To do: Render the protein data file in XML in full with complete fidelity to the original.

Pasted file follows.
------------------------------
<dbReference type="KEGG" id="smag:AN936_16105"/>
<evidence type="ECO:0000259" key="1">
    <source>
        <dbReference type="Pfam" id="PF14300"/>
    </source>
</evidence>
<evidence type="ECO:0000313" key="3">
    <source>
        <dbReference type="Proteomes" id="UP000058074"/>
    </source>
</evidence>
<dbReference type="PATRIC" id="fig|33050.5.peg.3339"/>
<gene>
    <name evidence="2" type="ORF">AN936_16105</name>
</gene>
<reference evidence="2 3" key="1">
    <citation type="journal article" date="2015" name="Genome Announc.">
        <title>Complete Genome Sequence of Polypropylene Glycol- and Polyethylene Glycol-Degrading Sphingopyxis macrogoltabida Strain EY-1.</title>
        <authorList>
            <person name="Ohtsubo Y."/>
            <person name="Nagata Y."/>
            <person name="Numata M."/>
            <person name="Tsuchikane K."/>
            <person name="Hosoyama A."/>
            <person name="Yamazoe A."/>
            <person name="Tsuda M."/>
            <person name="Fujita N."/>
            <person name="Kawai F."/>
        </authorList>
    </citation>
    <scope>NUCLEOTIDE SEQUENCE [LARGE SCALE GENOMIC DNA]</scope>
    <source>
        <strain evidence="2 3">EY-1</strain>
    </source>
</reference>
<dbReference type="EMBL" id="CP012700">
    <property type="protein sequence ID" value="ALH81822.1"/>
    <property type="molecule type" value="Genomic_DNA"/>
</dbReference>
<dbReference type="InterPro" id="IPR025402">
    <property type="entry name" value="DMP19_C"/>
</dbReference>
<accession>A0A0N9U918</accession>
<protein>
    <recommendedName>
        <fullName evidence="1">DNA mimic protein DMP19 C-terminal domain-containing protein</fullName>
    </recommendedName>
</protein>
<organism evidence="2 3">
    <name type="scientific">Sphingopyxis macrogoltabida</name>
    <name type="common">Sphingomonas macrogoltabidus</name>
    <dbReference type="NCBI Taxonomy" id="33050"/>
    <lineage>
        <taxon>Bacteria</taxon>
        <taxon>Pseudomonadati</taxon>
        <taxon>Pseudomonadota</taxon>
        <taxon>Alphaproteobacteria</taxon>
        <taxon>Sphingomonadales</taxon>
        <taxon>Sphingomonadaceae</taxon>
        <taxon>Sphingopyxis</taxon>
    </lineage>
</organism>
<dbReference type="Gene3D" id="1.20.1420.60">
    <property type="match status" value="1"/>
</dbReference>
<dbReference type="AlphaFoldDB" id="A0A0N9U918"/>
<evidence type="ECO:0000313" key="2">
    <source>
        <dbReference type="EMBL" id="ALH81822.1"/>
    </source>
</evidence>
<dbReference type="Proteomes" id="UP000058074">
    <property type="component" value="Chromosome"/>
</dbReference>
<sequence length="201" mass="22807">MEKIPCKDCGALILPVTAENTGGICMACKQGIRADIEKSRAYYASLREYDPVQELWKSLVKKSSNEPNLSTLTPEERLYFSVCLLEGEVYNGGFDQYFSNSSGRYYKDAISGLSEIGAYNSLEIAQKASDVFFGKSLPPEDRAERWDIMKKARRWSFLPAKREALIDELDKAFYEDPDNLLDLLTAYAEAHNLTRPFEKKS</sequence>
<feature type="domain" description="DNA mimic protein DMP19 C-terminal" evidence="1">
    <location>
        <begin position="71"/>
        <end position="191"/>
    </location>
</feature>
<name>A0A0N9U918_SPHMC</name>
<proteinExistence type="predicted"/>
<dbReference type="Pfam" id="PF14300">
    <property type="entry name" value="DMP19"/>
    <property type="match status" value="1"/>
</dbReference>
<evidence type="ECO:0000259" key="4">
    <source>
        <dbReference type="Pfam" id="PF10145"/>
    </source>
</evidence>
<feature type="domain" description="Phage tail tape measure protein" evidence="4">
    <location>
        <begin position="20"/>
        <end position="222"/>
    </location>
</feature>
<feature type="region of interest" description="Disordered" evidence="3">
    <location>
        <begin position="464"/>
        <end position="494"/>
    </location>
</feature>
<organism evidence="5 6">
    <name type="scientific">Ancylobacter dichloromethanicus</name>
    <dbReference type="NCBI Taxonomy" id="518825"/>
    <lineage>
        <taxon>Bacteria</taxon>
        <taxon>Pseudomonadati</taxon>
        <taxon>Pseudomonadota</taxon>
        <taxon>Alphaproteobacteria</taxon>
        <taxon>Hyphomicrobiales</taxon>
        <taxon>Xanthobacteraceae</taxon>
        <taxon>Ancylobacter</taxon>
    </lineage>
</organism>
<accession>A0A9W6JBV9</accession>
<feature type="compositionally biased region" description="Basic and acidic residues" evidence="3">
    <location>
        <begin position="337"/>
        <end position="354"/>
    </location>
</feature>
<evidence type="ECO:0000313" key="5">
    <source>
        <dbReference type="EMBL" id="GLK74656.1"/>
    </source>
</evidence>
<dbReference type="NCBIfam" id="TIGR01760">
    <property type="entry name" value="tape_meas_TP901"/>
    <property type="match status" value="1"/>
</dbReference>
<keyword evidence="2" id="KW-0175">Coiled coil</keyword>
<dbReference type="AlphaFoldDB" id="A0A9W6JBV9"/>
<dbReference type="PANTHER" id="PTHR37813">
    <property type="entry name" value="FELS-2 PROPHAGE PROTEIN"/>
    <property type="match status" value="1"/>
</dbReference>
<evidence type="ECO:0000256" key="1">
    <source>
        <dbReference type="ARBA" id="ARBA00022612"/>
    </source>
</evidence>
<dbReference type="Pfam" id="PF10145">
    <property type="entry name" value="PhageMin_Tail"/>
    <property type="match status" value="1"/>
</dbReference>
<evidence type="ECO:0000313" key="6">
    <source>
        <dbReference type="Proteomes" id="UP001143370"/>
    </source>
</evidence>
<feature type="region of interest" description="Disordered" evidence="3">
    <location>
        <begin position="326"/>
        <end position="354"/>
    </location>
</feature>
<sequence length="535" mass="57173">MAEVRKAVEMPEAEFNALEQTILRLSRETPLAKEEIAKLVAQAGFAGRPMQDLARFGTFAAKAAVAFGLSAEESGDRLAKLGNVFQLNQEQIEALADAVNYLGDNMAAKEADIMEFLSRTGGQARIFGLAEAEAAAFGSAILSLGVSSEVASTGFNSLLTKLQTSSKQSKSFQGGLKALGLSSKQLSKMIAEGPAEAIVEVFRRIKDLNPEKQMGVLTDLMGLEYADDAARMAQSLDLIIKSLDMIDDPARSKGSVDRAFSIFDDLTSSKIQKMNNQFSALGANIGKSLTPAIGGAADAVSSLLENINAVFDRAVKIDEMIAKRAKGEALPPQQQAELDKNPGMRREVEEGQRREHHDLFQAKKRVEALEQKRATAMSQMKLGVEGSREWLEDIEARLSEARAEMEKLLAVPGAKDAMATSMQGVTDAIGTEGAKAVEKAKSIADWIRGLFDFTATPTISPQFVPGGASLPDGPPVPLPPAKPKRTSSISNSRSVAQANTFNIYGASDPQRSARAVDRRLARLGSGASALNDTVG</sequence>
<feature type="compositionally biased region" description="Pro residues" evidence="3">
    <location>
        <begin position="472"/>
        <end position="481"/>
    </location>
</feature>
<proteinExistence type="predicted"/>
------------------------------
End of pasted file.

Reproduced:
<dbReference type="KEGG" id="smag:AN936_16105"/>
<evidence type="ECO:0000259" key="1">
    <source>
        <dbReference type="Pfam" id="PF14300"/>
    </source>
</evidence>
<evidence type="ECO:0000313" key="3">
    <source>
        <dbReference type="Proteomes" id="UP000058074"/>
    </source>
</evidence>
<dbReference type="PATRIC" id="fig|33050.5.peg.3339"/>
<gene>
    <name evidence="2" type="ORF">AN936_16105</name>
</gene>
<reference evidence="2 3" key="1">
    <citation type="journal article" date="2015" name="Genome Announc.">
        <title>Complete Genome Sequence of Polypropylene Glycol- and Polyethylene Glycol-Degrading Sphingopyxis macrogoltabida Strain EY-1.</title>
        <authorList>
            <person name="Ohtsubo Y."/>
            <person name="Nagata Y."/>
            <person name="Numata M."/>
            <person name="Tsuchikane K."/>
            <person name="Hosoyama A."/>
            <person name="Yamazoe A."/>
            <person name="Tsuda M."/>
            <person name="Fujita N."/>
            <person name="Kawai F."/>
        </authorList>
    </citation>
    <scope>NUCLEOTIDE SEQUENCE [LARGE SCALE GENOMIC DNA]</scope>
    <source>
        <strain evidence="2 3">EY-1</strain>
    </source>
</reference>
<dbReference type="EMBL" id="CP012700">
    <property type="protein sequence ID" value="ALH81822.1"/>
    <property type="molecule type" value="Genomic_DNA"/>
</dbReference>
<dbReference type="InterPro" id="IPR025402">
    <property type="entry name" value="DMP19_C"/>
</dbReference>
<accession>A0A0N9U918</accession>
<protein>
    <recommendedName>
        <fullName evidence="1">DNA mimic protein DMP19 C-terminal domain-containing protein</fullName>
    </recommendedName>
</protein>
<organism evidence="2 3">
    <name type="scientific">Sphingopyxis macrogoltabida</name>
    <name type="common">Sphingomonas macrogoltabidus</name>
    <dbReference type="NCBI Taxonomy" id="33050"/>
    <lineage>
        <taxon>Bacteria</taxon>
        <taxon>Pseudomonadati</taxon>
        <taxon>Pseudomonadota</taxon>
        <taxon>Alphaproteobacteria</taxon>
        <taxon>Sphingomonadales</taxon>
        <taxon>Sphingomonadaceae</taxon>
        <taxon>Sphingopyxis</taxon>
    </lineage>
</organism>
<dbReference type="Gene3D" id="1.20.1420.60">
    <property type="match status" value="1"/>
</dbReference>
<dbReference type="AlphaFoldDB" id="A0A0N9U918"/>
<evidence type="ECO:0000313" key="2">
    <source>
        <dbReference type="EMBL" id="ALH81822.1"/>
    </source>
</evidence>
<dbReference type="Proteomes" id="UP000058074">
    <property type="component" value="Chromosome"/>
</dbReference>
<sequence length="201" mass="22807">MEKIPCKDCGALILPVTAENTGGICMACKQGIRADIEKSRAYYASLREYDPVQELWKSLVKKSSNEPNLSTLTPEERLYFSVCLLEGEVYNGGFDQYFSNSSGRYYKDAISGLSEIGAYNSLEIAQKASDVFFGKSLPPEDRAERWDIMKKARRWSFLPAKREALIDELDKAFYEDPDNLLDLLTAYAEAHNLTRPFEKKS</sequence>
<feature type="domain" description="DNA mimic protein DMP19 C-terminal" evidence="1">
    <location>
        <begin position="71"/>
        <end position="191"/>
    </location>
</feature>
<name>A0A0N9U918_SPHMC</name>
<proteinExistence type="predicted"/>
<dbReference type="Pfam" id="PF14300">
    <property type="entry name" value="DMP19"/>
    <property type="match status" value="1"/>
</dbReference>
<evidence type="ECO:0000259" key="4">
    <source>
        <dbReference type="Pfam" id="PF10145"/>
    </source>
</evidence>
<feature type="domain" description="Phage tail tape measure protein" evidence="4">
    <location>
        <begin position="20"/>
        <end position="222"/>
    </location>
</feature>
<feature type="region of interest" description="Disordered" evidence="3">
    <location>
        <begin position="464"/>
        <end position="494"/>
    </location>
</feature>
<organism evidence="5 6">
    <name type="scientific">Ancylobacter dichloromethanicus</name>
    <dbReference type="NCBI Taxonomy" id="518825"/>
    <lineage>
        <taxon>Bacteria</taxon>
        <taxon>Pseudomonadati</taxon>
        <taxon>Pseudomonadota</taxon>
        <taxon>Alphaproteobacteria</taxon>
        <taxon>Hyphomicrobiales</taxon>
        <taxon>Xanthobacteraceae</taxon>
        <taxon>Ancylobacter</taxon>
    </lineage>
</organism>
<accession>A0A9W6JBV9</accession>
<feature type="compositionally biased region" description="Basic and acidic residues" evidence="3">
    <location>
        <begin position="337"/>
        <end position="354"/>
    </location>
</feature>
<evidence type="ECO:0000313" key="5">
    <source>
        <dbReference type="EMBL" id="GLK74656.1"/>
    </source>
</evidence>
<dbReference type="NCBIfam" id="TIGR01760">
    <property type="entry name" value="tape_meas_TP901"/>
    <property type="match status" value="1"/>
</dbReference>
<keyword evidence="2" id="KW-0175">Coiled coil</keyword>
<dbReference type="AlphaFoldDB" id="A0A9W6JBV9"/>
<dbReference type="PANTHER" id="PTHR37813">
    <property type="entry name" value="FELS-2 PROPHAGE PROTEIN"/>
    <property type="match status" value="1"/>
</dbReference>
<evidence type="ECO:0000256" key="1">
    <source>
        <dbReference type="ARBA" id="ARBA00022612"/>
    </source>
</evidence>
<dbReference type="Pfam" id="PF10145">
    <property type="entry name" value="PhageMin_Tail"/>
    <property type="match status" value="1"/>
</dbReference>
<evidence type="ECO:0000313" key="6">
    <source>
        <dbReference type="Proteomes" id="UP001143370"/>
    </source>
</evidence>
<feature type="region of interest" description="Disordered" evidence="3">
    <location>
        <begin position="326"/>
        <end position="354"/>
    </location>
</feature>
<sequence length="535" mass="57173">MAEVRKAVEMPEAEFNALEQTILRLSRETPLAKEEIAKLVAQAGFAGRPMQDLARFGTFAAKAAVAFGLSAEESGDRLAKLGNVFQLNQEQIEALADAVNYLGDNMAAKEADIMEFLSRTGGQARIFGLAEAEAAAFGSAILSLGVSSEVASTGFNSLLTKLQTSSKQSKSFQGGLKALGLSSKQLSKMIAEGPAEAIVEVFRRIKDLNPEKQMGVLTDLMGLEYADDAARMAQSLDLIIKSLDMIDDPARSKGSVDRAFSIFDDLTSSKIQKMNNQFSALGANIGKSLTPAIGGAADAVSSLLENINAVFDRAVKIDEMIAKRAKGEALPPQQQAELDKNPGMRREVEEGQRREHHDLFQAKKRVEALEQKRATAMSQMKLGVEGSREWLEDIEARLSEARAEMEKLLAVPGAKDAMATSMQGVTDAIGTEGAKAVEKAKSIADWIRGLFDFTATPTISPQFVPGGASLPDGPPVPLPPAKPKRTSSISNSRSVAQANTFNIYGASDPQRSARAVDRRLARLGSGASALNDTVG</sequence>
<feature type="compositionally biased region" description="Pro residues" evidence="3">
    <location>
        <begin position="472"/>
        <end position="481"/>
    </location>
</feature>
<proteinExistence type="predicted"/>